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KCBX Two-Way: Cal Poly SLO has the lowest rate of Black students among all CA public universities

Flickr member Rob Bulmahn

A new investigation released by CalMatters found that Cal Poly San Luis Obispo, the most selective university in the California State University (CSU) system, enrolled only 146 undergraduate Black students this fall. That gives it the lowest rate of enrolled Black students among all of California's public universities.

Cal Poly also enrolls the smallest share of low-income students of any CSU or UC, and it trails other UCs and CSUs in other diversity measures as well. Black students quoted in the story also describe a racist environment.

KCBX's Amanda Wernik spoke with CalMatters' higher education reporter Mikhail Zinshteyn about his reporting. The interview below has been edited for clarity and length.

This story is part of a larger series on how Cal State Universities are supporting — or, not supporting — their Black students. What have you found so far? 

In the CSU, just 4% of students are Black. What I found in my reporting with the CSU, more broadly, is that is has really wide gaps in graduation rates between Black students and other students. Now, Cal Poly doesn't have the same problems as the rest of the CSU. Cal Poly has a really high graduation rate, and this past year, Black students actually had a higher graduation rate than other students at Cal Poly. But what's fascinating — and mortifying, and all the emotions — is that Cal Poly only has 146 Black students among 21,000 undergraduates. That is a much lower percentage than anywhere else across the UC and CSU.

What are the factors keeping the number of Black students enrolled at Cal Poly so low?

Cal Poly attracts the smallest percentage of applicants who are Black than any other UC or CSU. It's been that way for a decade, but then I also spoke to the students and to academics, and there are two ways to talk about Cal poly's reputation, according to the people I spoke to. One is that students who apply to colleges do their homework, and they may see that Cal Poly has a really small share of Black students. So, they decide they want to go somewhere they are more represented. As one scholar said, and I'm going to paraphrase, he said, ‘the numbers indicate that I'm not a priority.’ And then, there's also experiences of racism for Black students on campus. Two of the students I spoke to described being called the n-word by their white peers during campus events. But then there are these other instances that aren't as overt; it's just a constant gaze on them. It's also worth pointing out that the Black students that I spoke to credited the Black community on campus for keeping them there- for being the emotional and social support that they need. I quoted one student in the story saying that if it weren't for the Black Student Union, then they would have transferred out.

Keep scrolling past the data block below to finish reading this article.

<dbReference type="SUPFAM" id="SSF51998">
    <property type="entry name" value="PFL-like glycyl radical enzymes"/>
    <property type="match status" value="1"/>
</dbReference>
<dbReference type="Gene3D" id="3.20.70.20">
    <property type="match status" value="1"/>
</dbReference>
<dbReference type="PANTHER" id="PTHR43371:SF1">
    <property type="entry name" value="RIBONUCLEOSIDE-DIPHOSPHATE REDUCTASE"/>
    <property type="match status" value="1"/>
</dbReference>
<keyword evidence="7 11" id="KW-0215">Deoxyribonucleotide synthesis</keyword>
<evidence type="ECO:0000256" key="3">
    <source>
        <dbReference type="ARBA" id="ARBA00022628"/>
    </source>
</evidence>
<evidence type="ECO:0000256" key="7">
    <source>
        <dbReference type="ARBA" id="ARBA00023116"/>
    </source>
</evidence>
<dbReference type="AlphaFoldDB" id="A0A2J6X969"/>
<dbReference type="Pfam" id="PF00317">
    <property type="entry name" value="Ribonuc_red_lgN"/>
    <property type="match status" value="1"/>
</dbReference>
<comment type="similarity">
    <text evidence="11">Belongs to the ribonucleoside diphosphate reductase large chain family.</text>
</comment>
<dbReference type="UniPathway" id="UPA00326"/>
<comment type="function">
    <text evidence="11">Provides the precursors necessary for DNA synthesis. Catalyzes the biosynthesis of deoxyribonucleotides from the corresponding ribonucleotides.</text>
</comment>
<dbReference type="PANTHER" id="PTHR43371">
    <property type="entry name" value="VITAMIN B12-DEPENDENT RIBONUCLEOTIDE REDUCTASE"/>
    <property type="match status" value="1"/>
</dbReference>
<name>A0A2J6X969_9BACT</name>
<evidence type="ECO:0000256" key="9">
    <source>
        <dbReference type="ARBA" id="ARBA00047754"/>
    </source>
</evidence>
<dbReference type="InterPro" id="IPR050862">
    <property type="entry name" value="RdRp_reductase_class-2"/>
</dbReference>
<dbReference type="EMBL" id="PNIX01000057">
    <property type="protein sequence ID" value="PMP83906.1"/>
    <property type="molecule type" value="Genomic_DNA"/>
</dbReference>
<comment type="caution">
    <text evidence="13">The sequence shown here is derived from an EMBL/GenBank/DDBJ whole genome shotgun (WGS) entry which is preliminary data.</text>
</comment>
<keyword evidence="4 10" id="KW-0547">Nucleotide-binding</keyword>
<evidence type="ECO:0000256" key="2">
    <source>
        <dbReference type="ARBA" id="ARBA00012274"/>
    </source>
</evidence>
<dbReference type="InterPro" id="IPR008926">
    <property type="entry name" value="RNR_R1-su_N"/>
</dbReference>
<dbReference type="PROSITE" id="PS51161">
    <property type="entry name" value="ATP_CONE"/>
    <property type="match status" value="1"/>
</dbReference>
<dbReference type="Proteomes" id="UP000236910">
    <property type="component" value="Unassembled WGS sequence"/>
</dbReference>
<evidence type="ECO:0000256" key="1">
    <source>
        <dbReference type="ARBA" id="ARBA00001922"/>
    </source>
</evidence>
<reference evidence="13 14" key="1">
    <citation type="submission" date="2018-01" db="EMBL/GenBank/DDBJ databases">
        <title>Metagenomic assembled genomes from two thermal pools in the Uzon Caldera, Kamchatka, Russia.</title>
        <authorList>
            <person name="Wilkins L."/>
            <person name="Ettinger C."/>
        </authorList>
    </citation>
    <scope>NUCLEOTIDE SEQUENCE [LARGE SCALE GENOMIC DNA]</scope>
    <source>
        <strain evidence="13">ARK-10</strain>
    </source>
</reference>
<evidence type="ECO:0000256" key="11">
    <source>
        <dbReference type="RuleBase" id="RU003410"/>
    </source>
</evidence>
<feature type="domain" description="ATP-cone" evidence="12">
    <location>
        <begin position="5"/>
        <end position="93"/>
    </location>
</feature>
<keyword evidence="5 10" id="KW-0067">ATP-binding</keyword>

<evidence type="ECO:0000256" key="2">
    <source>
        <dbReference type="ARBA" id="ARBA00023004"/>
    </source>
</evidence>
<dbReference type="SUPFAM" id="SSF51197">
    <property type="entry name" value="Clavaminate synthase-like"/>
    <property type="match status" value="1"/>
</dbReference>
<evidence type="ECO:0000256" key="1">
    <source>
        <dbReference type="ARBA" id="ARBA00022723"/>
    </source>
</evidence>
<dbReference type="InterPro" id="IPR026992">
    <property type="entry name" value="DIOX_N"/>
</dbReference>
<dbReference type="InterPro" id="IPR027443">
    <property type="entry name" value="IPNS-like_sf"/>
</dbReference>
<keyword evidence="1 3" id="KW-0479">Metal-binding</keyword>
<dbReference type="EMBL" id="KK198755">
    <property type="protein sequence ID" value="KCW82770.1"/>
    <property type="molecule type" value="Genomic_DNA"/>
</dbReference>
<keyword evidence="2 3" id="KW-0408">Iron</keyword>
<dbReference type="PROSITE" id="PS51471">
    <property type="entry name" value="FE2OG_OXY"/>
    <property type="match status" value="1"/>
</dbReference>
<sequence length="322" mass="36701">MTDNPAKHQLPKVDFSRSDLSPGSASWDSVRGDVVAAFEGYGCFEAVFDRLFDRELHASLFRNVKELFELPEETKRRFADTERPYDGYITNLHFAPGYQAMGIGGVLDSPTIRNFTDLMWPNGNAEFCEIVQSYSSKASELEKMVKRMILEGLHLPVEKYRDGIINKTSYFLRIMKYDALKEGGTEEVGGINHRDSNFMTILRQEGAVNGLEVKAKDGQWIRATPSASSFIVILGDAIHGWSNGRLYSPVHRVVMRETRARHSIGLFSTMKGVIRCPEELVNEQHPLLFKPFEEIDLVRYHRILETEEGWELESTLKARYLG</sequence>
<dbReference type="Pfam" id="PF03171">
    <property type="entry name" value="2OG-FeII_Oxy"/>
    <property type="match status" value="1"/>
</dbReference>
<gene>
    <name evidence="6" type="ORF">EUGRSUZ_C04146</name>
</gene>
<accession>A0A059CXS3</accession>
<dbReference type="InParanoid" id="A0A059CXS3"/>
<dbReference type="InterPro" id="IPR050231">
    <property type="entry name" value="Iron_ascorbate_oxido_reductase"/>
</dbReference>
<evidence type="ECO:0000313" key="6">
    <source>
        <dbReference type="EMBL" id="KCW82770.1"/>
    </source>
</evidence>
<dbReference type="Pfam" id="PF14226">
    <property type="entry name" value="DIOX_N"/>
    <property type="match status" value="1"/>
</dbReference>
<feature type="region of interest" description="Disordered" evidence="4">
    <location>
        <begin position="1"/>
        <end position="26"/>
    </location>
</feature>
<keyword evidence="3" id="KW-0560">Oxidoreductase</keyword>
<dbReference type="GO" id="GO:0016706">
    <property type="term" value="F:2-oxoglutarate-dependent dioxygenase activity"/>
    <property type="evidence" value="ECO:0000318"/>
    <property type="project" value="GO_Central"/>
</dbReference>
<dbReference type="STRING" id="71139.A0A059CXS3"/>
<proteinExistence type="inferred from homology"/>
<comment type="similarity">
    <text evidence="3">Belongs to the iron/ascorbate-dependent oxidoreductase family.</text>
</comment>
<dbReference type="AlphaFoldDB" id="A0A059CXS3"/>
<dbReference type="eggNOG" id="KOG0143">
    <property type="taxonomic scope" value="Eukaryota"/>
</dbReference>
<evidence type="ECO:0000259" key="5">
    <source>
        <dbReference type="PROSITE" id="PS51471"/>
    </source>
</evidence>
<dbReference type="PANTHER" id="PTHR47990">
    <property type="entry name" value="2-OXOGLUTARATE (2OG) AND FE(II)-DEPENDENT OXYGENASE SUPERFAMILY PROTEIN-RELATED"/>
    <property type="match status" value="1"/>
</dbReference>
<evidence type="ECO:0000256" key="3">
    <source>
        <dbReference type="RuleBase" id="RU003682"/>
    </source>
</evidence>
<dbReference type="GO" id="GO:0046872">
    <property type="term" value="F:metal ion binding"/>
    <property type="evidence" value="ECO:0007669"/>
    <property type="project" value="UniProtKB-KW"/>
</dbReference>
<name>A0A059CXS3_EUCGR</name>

You reached out to the university for this story. How did they respond to your reporting? 

They didn't grant me any interviews during my reporting. I think I asked five times, and I was rebuffed. They did send two lengthy written statements, adding up to 1,800 words, and they noted all the things that they've been doing in recent years. They've hired more Black faculty and other faculty who are skilled in matters of diversity. They have this Bias Response Team where individuals on campus can report incidents of bias, and then this team investigates it. The campus is expanding financial aid opportunities. They partner with some donors to create scholarships specifically for Black students. So, the campus listed a lot of things that it's doing. But you know, at least with the data, the numbers aren't moving.

The original CalMatters article is available here. A copy of the email response sent back by a Cal Poly SLO representative in response to the story is available here.

KCBX Reporter Amanda Wernik graduated from Cal Poly, San Luis Obispo with a BS in Journalism. Amanda is currently a fellow with the USC Center for Health Journalism, completing a data fellowship that will result in a news feature series to air on KCBX in the winter of 2024.
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